To generate all notes required for a complete instrument driver, we have to add dividers to generate the note frequencies in all octaves required. So we choose 2 cascaded 74HCT93 dividers for each note frequency. We buffered the synthesizer chip outputs using two 74HCT14 hex schmitt-trigger inverters, as said before. Some twenty years ago we could have done this easier, by just feeding the synthesizer outputs directly in a CMOS 4024 divider, offering us 7 octaves directly, but these chips are no longer on the market. Also it would have led to further problems, since the octave divided outputs would not be at TTL levels.
So doing we obtain each note frequency in 8+1 different octave positions. In total, good for 108+1 = 109 notes. Now, if we would connect all these outputs to keyboard switches and mix all outputs together, we would have build an old-technology electronic organ (we would have to add some formant filters, for registration). However thats not our pupose here. We do not want to mix the outputs but instead, use each note output frequency to drive any kind of mechanical object. Conceptually this is not principly different from building an organ with as many loudspeakers as there are notes, thus eliminating completely any kind of intermodulation distortion. Here, we wanted to use mechanical objects that would be very frequency specific, such that the objects are in resonance with the frequencies we feed them using our output devices. As to the objects, there are many possibilities. To name just a few: membranes (metal or plastic), styrofoam blades, pneumatic valves, strings, clamped rods... Note that precisely this property makes this design unreplacable by anything available on the market.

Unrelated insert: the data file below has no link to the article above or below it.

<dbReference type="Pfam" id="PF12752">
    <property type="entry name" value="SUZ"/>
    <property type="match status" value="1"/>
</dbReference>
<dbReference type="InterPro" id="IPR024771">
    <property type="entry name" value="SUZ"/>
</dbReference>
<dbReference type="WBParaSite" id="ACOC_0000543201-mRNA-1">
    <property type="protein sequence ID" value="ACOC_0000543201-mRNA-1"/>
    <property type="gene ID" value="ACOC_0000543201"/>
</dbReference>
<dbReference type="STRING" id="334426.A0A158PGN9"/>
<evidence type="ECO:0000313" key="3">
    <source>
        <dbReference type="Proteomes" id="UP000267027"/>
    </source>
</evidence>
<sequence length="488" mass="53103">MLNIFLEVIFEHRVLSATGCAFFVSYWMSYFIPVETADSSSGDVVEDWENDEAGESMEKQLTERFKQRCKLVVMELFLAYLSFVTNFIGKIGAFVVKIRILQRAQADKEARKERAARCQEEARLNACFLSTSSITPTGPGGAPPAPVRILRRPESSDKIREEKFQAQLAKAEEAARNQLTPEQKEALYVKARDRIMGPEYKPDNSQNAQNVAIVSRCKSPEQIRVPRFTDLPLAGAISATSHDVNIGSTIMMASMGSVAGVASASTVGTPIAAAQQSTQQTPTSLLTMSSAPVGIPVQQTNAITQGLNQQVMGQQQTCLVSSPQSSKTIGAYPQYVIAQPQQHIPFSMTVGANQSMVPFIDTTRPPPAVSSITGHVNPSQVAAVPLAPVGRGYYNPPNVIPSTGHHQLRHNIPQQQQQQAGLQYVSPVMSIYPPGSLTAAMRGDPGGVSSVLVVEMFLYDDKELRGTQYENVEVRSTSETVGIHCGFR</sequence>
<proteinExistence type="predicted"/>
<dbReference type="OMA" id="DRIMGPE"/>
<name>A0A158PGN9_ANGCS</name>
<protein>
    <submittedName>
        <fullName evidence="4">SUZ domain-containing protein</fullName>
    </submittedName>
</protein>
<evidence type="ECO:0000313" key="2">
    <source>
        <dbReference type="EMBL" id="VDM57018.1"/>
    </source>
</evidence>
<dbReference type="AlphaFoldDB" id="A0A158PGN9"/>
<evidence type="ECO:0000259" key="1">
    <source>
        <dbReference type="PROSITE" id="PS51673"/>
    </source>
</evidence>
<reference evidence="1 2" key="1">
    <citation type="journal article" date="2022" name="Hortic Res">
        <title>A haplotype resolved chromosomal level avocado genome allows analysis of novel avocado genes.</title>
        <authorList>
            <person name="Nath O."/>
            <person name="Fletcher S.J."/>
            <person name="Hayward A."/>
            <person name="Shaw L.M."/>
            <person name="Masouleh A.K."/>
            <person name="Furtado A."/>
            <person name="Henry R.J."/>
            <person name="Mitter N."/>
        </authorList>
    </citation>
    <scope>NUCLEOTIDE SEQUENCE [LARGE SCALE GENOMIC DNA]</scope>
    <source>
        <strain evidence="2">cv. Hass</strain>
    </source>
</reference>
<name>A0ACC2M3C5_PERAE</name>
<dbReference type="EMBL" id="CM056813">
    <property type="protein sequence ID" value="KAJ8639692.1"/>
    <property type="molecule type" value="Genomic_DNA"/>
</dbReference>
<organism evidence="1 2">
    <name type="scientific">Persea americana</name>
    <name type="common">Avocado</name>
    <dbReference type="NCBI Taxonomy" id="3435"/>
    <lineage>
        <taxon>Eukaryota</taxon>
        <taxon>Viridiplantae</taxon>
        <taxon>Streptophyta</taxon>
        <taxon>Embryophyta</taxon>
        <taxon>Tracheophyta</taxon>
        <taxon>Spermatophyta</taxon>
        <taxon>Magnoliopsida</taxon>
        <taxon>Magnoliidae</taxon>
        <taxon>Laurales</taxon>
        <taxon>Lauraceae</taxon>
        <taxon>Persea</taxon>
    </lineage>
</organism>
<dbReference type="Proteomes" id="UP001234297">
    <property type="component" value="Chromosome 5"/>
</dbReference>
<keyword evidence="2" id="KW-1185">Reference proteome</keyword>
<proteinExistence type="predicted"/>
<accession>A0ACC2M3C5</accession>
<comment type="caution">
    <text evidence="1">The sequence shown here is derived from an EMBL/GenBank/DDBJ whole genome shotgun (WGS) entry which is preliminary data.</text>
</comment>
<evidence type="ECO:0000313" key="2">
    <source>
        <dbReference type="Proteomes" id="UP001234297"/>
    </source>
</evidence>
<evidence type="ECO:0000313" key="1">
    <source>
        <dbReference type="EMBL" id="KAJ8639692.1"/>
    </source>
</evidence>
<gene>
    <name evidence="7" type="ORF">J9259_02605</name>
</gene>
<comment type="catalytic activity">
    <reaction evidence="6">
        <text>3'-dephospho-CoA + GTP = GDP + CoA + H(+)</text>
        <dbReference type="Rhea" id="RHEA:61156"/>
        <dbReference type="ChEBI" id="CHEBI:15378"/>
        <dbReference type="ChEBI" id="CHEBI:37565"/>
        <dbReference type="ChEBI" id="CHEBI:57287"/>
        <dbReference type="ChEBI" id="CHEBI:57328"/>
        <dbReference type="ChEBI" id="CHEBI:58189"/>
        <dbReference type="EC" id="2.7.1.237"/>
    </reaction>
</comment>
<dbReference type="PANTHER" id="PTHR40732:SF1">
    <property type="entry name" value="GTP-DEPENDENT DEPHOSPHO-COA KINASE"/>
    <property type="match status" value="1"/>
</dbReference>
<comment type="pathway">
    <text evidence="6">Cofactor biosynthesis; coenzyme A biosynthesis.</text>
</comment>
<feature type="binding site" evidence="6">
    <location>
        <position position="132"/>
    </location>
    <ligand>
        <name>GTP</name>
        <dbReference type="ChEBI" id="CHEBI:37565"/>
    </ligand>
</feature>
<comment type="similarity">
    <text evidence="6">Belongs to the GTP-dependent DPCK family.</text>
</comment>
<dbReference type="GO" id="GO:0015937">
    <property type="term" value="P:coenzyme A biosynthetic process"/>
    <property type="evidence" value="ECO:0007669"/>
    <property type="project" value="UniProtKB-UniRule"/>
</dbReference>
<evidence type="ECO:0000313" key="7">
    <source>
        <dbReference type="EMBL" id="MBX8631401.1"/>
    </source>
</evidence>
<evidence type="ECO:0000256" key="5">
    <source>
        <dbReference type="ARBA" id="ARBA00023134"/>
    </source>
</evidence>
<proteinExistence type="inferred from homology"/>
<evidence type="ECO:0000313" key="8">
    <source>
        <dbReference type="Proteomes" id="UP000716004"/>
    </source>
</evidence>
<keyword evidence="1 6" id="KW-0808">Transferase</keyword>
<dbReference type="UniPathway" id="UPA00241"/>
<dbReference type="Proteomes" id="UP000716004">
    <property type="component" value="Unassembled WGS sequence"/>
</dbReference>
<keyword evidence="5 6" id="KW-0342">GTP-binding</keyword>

The circuit for the frequency synthesizer became:
The driver circuit uses these frequency outputs, fed to a AND function (74HCT08) together with a note on signal derived from either the Midi UART board presented in the previous chapter, or from our automated instrument demultiplexer boards using the printer port, USB ports or National Instruments PCMCIA cards, treated further in these chapters.
The circuits for the mosfet drivers look like:
We designed general purpose prototype PC boards for both circuits. You need only one board for the frequency synthesizer, whereas for the driver boards you need one board for every 2 1/2 octaves (32 notes for each board) you want to implement.
Of course, there are many more possible applications fir this synthesizer board: it can serve as a tuning reference, you could FM modulate the clock input and get a simple FM synth...
The driver boards came out as follows:
Note that all artwork is done on a 200% scale. (Save the GIF files and print them out on transparencies at 50% size).
Final remark: if anyone out there knows of a modern chip -not a processor- that performs the 12th root of 2 divisions required for a top octave synthesizer, please let us know. Many people already asked us for replacements, but sofar we could'nt trace any.